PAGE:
Did ‘13 Reasons Why’ Have The Opposite Of The Desired Effect?

Hannah Baker

Netflix series ’13 Reasons Why’ was the subject of intrigue and controversy when it was released last year. Critics claimed that the Selena Gomez-produced teen drama “glorified suicide” and was gratuitous. The desired effect, however, was to open a conversation about mental health issues effecting young people, like depression, anxiety, PTSD following the trauma of rape and the effect of bullying on self-esteem. The question is, months after its release on 31 March 2017, did it achieve its aim?

A new study published in the JAMA Internal Medicine Journal looked at Google searches around the term “suicide” just weeks after ’13 Reasons Why’ was released. Read it in full in the link above for the exact specifications, but in summary, they found that searches increased by 900,000 more than they initially expected.

Other searches researched included “suicide ideation,” “suicide hotlines,” and “suicide prevention”. So far, albeit tenuously, the show could be interpreted to be encouraging a debate around suicide, and sparking a desire among some to look deeper into the issue and the help available for people who are feeling suicidal. For example, “suicide hotline” and “suicide prevention” searches rose by 21 per cent and 23 per cent respectively.

However, the question “how to commit suicide?” was searched 26 per cent more than researchers expected.

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It’s hard to analyse these figures without knowing how many of the searches made were by unique users who actually watched the show, or whether a rise in the number of people planning to end their lives was random, or due to other overwhelming environmental pressures at that time. There’s no indication as to how many of these searches actually led to individuals taking their own lives, and there is similarly little by the way of analysis into other potentially big suicide-related incidents or topics in the media at the time.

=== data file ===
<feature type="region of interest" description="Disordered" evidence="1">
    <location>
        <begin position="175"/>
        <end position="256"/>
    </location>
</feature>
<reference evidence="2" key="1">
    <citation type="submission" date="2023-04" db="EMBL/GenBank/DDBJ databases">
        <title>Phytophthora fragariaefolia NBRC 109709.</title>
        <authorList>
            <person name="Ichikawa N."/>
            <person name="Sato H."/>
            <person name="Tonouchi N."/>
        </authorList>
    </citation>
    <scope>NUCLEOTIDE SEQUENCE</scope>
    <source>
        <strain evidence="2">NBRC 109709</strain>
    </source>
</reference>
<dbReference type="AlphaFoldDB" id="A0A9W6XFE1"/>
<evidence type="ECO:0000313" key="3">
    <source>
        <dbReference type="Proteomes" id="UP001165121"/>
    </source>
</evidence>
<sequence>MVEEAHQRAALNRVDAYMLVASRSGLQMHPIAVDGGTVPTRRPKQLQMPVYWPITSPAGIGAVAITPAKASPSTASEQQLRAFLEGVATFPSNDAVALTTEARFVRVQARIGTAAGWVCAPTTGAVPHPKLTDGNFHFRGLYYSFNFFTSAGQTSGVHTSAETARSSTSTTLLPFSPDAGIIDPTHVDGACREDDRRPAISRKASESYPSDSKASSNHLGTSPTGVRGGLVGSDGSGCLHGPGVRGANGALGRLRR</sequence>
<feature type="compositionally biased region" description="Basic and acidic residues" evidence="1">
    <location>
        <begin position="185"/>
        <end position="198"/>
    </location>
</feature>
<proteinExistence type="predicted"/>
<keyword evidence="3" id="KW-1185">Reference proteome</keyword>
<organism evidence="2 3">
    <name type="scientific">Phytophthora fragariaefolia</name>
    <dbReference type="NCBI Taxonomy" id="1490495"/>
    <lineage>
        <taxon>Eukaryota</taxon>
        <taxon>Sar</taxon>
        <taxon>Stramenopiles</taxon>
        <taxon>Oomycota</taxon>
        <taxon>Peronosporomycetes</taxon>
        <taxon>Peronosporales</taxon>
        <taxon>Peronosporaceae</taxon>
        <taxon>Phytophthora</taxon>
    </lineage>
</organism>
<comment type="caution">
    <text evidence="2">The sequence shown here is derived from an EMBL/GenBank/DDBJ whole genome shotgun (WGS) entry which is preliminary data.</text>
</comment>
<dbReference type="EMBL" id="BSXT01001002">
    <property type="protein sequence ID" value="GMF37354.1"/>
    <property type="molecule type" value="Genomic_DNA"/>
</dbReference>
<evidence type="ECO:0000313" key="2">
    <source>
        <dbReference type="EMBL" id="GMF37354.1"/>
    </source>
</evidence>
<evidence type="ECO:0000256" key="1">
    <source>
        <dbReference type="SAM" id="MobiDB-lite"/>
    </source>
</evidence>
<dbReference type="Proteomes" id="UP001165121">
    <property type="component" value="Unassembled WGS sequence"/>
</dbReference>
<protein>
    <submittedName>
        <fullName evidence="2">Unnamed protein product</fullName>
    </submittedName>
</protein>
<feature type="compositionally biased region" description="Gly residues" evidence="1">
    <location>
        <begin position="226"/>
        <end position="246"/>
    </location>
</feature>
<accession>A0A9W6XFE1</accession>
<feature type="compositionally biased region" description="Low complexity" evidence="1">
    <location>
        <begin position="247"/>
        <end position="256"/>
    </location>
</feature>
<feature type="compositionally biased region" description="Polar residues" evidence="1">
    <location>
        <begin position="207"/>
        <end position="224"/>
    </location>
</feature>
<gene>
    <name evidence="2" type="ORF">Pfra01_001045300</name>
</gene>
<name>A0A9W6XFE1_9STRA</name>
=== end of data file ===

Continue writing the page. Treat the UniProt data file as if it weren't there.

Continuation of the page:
In reality, unless someone was to plough money into an initiative specifically targeting the changing attitudes of those that saw ’13 Reasons Why’, it would be incredibly difficult to draw much in the way of a conclusion from these figures.

What we can draw from this study is a need for us all to be mindful that we are consuming and sharing media responsibly – and that’s us as social media users as well as “them” as directors, producers and script writers.

If you need someone to talk to, or are worried about someone you care about, call the Samaritans on 116 123.